The perfectly imperfect thing

Of all possible virtues, the finest is the perfection of imperfection. The title Rhinoceros Horn Fan refers to a case in the Blue Cliff Record, a famous collection of Zen koans, in which a master and his attendant have a conversation:
One day Yanguan called to his attendant, "Bring me the rhinoceros horn fan."

The attendant said, "The fan is broken."

Yanguan said, "Then bring me the rhinoceros!"

Friday, October 31, 2008

American politics, race, and reality

Never mind for the moment the uncritical acceptance into discourse the concept of race as anything other than an invidious, divisive term in place of genuine recognition of ethnicity, language and culture.

Americans in a few hours will be choosing between a articulate, inspirational, and talented black man, and a not very successful product of the US military industrial complex.

With all the talk about the possible influence of the Bradley Effect, I propose that a countervailing force at work is the Patton Effect. Once in the voting booth, folks who would never have considered doing so will vote for the black guy. Why?

"... When you were kids, you all admired the champion marble shooter, the fastest runner, the big league ball players, the toughest boxers ... AMERICANS LOVE A WINNER AND WILL NOT TOLERATE A LOSER. Americans play to win all the time. I wouldn't give a hoot in Hell for a man who lost and laughed."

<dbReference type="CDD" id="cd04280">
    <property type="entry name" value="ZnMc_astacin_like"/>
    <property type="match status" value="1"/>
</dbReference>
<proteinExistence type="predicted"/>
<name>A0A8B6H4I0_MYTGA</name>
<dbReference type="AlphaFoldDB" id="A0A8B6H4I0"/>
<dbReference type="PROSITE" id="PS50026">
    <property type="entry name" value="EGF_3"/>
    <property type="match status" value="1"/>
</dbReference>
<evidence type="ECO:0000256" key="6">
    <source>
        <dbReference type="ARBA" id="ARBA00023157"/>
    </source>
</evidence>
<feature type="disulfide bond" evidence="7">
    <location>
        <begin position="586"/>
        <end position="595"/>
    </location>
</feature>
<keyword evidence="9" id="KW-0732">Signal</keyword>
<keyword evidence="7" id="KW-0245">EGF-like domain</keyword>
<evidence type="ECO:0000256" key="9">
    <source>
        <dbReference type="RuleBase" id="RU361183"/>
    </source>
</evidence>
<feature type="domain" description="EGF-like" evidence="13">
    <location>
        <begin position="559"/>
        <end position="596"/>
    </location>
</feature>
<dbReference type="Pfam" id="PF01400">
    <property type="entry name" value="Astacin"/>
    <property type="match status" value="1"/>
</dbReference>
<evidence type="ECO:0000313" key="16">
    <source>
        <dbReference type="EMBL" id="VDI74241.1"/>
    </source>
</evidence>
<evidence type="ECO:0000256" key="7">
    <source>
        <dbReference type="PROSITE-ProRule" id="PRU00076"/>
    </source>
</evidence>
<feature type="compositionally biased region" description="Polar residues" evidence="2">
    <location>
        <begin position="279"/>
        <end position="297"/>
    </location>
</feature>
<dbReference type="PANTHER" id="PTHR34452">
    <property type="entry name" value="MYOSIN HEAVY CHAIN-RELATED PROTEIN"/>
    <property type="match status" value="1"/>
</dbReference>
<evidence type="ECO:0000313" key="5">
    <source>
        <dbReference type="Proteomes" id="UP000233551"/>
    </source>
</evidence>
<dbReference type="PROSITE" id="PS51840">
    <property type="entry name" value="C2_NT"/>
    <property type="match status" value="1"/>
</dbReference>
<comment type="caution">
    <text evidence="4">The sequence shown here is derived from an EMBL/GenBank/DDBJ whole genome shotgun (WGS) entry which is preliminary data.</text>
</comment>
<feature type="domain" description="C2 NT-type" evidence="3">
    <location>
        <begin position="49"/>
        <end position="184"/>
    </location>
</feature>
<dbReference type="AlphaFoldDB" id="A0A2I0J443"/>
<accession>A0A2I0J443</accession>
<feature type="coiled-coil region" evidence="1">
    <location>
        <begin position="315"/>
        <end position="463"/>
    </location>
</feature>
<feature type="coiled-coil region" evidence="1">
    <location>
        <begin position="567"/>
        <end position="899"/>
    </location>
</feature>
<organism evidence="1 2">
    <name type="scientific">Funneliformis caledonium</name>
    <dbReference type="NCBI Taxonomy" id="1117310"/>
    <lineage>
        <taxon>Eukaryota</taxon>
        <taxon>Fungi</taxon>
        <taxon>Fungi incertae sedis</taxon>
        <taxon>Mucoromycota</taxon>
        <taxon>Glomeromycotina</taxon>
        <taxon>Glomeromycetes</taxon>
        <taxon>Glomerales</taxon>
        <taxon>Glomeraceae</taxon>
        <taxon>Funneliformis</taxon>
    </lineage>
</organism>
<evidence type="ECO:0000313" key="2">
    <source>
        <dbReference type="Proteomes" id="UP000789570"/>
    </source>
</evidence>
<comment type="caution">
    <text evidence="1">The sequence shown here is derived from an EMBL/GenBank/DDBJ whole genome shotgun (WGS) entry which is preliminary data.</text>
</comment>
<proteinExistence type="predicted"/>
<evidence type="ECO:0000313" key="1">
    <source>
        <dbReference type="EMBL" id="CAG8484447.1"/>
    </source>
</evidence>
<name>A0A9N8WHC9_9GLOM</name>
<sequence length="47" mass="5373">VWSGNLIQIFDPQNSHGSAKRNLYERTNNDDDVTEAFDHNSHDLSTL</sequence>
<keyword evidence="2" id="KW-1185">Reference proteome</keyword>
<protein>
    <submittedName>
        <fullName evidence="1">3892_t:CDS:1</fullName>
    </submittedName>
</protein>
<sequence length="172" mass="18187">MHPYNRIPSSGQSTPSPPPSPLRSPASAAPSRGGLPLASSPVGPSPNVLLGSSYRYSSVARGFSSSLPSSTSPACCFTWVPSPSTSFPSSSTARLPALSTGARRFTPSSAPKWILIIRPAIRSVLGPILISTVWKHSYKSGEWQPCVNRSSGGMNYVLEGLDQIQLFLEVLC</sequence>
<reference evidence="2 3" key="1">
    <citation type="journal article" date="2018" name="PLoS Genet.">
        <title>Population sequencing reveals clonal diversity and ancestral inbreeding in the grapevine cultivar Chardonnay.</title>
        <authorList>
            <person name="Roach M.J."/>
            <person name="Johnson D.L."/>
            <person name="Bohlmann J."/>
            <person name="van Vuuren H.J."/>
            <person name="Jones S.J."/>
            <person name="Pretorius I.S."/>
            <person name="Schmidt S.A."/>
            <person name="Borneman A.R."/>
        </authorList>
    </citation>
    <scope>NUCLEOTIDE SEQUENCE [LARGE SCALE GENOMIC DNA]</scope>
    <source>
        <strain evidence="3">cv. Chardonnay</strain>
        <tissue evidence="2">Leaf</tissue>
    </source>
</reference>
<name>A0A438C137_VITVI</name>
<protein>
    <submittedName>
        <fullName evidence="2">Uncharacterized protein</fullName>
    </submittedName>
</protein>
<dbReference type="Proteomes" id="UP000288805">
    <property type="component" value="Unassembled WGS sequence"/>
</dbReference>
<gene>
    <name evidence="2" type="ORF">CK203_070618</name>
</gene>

- George S. Patton, 31 May 1944

1 comment:

John Tarrant said...

Not relevant to your Obama point, but inter alia, the English and somewhat their colonial offshoots, rather admire a plucky loser. Mallory, unequipped on Everest, Scott at the South Pole. Though Shackleton got all his men back through incredible feats after losing his ship in the ice, Scott became a legend. As Cherry-Garrard mentioned in his own book, "Polar exploration is at once the cleanest and most isolated way of having a bad time which has been devised." Accepting imperfection seems related to seeking difficulty.
There are some advantages to this point of view from the rhinoceros horn perspective.

Also re Patton, this time possibly completely irrelevant, I just ran into an intelligent person who grew up during WWII and who believes that Patton was assassinated by his own side. Which I suppose adds interest.